remember, tuesday is soylent green day
I saw a magazine from the 1970s that said we didn't have to worry about Soylent Green! But it's made of people!
Memes, memes the musical fruit (click through for the links):
Meanwhile, the right is once again trotting out one of its favorite talking points: back in the 1970s, scientists were carping about global cooling, and since they were wrong about that, why should we believe their dire predictions now? In December, Dennis Miller went on the Tonight Show and held up an issue of Newsweek from April of 1975 with a story titled "The Cooling World". This week, in the Canada Free Press, global warming-skeptic Timothy Ball cited a 1976 book by Lowell Ponte, who argued that "Global Cooling" is "of ultimate importance". Michael Crichton even mentioned it in his 2004 novelist, State of Fear. The message is clear: Scientists were wrong then, so they're probably wrong now, too.
It's a neat little argument, and it's acquired no small amount of staying power. Plumb the depths of any conservative blog opining on climate change and inevitably you'll see someone mention "global cooling" in the comment section. There's just one problem: Scientists weren't wrong then, and they aren't wrong now. William Connolley, a climate modeler at the British Antarctic Survey, has collected just about everything ever written on the topic on his website, and his archives are worth going through for anyone who wants to get the story straight.
First things first: It's worth distinguishing what the scientific community was actually saying in the mid-70s from what science reporters were writing. This may shock Dennis Miller, but Newsweek doesn't always get things right. The magazine's 1975 article boldly stated that "after three quarters of a century of extraordinarily mild conditions, the earth's climate seems to be cooling down." But a 1975 report on climate change from the National Academy of Sciences (NAS) was hardly so forthright. The foreword of that report stated, in plain terms: "[W]e do not have a good quantitative understanding of our climate machine and what determines its course." In 1975, scientists simply didn't know enough to predict global cooling.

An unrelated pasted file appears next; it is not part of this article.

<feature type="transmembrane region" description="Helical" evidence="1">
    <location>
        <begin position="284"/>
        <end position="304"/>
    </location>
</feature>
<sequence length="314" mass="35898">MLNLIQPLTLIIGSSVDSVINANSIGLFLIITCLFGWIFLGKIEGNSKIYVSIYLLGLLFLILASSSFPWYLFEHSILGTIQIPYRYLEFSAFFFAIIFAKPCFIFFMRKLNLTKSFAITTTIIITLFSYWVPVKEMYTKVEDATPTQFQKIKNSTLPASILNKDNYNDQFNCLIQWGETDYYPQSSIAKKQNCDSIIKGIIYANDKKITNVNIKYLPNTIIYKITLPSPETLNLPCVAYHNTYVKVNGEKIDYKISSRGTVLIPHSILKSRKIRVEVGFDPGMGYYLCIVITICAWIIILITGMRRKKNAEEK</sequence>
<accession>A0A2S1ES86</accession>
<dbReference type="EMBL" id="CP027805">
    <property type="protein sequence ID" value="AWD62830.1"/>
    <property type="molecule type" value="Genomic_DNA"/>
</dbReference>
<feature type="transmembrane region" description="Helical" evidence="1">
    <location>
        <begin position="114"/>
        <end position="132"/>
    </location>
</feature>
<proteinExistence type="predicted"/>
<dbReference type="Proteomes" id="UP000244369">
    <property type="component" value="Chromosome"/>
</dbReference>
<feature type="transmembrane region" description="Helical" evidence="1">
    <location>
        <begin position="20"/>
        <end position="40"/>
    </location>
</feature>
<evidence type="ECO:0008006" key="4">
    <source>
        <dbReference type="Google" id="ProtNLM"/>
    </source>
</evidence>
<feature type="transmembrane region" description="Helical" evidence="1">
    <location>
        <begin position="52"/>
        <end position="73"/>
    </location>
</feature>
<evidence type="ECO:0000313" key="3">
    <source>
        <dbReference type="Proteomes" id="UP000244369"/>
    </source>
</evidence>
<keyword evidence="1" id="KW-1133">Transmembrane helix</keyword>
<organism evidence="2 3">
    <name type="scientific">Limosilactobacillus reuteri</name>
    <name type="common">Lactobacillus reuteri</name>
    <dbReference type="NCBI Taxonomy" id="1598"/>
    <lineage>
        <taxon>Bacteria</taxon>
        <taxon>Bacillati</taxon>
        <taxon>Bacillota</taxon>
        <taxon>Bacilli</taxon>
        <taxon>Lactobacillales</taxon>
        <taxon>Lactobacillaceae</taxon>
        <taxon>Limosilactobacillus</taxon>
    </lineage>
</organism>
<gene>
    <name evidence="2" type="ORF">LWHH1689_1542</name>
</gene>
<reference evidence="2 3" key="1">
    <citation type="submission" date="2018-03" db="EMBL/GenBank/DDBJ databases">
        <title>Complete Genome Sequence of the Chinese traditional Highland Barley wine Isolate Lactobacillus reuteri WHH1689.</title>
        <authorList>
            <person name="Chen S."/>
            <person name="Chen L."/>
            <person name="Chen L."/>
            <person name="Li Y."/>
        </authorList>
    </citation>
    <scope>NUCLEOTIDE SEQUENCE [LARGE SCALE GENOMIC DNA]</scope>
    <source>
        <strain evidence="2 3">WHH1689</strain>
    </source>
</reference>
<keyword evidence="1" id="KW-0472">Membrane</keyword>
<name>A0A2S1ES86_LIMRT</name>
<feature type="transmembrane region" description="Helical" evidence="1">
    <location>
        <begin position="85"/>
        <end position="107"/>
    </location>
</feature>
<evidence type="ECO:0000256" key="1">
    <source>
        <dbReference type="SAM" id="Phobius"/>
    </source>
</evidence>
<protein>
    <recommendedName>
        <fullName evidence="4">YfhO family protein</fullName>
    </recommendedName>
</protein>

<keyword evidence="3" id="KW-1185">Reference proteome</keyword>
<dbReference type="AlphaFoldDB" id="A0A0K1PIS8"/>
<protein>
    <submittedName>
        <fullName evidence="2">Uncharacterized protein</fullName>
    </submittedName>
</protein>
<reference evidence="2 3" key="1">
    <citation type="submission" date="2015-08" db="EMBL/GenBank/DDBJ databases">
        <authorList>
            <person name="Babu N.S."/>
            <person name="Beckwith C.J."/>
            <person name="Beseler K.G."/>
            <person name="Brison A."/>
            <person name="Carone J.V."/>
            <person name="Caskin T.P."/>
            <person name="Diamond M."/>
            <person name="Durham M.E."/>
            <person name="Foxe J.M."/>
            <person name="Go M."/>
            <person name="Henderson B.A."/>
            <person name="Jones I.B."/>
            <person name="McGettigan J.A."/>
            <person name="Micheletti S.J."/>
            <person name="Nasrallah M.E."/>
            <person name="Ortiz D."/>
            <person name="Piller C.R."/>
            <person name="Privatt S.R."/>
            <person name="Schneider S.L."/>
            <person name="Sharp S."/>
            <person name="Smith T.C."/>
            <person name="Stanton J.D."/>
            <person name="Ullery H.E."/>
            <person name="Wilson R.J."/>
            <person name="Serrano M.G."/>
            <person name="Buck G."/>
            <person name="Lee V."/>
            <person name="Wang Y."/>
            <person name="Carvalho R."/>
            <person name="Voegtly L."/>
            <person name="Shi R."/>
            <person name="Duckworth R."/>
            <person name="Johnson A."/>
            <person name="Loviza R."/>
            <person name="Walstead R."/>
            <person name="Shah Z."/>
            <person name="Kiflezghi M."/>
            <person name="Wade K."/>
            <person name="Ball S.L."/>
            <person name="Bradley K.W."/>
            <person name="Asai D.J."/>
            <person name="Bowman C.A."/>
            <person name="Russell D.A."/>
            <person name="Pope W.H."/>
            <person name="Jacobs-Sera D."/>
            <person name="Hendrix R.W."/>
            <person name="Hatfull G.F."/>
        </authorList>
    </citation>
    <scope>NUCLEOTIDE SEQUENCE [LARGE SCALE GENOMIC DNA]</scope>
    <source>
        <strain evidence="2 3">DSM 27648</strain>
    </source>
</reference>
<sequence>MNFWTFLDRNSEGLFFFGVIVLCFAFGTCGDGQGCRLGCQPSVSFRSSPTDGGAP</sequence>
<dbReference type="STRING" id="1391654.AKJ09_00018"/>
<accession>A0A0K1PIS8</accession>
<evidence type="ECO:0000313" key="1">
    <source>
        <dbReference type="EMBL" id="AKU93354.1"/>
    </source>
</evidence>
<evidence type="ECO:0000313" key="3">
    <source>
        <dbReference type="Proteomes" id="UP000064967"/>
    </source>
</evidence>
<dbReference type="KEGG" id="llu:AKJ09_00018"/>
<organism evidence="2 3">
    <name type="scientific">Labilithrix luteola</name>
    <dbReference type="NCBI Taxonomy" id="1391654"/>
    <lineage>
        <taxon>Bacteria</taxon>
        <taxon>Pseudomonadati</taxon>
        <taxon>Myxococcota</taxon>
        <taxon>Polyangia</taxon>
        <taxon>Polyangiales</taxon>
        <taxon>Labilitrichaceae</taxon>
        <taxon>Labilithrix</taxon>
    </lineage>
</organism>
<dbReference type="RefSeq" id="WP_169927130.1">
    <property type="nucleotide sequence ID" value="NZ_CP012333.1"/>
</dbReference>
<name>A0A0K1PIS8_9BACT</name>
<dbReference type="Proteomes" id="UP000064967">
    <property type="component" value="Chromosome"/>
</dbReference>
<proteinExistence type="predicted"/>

The same goes for Lowell Ponte's book, which Ball cited as evidence that global cooling was the scientific "consensus" in the early 1970s. The book certainly does not represent the consensus of the time. Ponte was a journalist writing for a popular audience and his book referenced very few scientific papers. (As Connolley points out, Ponte displayed an "inability to tell sense from nonsense" by bizarrely asserting that gravity was weakening in the universe.) Most tellingly, Ponte also misquoted the 1975 NAS report, which did represent the scientific consensus at the time and explicitly stated that there simply wasn't enough information to make the sort of predictions Ponte was making.
Remember when the only conspiracies that mattered had to do with the pyramids, alien geneticists and JFK? Man, I do. What self-respecting, slightly-unhinged-but-mostly-cute hippie girl is gonna let a "global cooling" spiel count as foreplay? None, that's how many.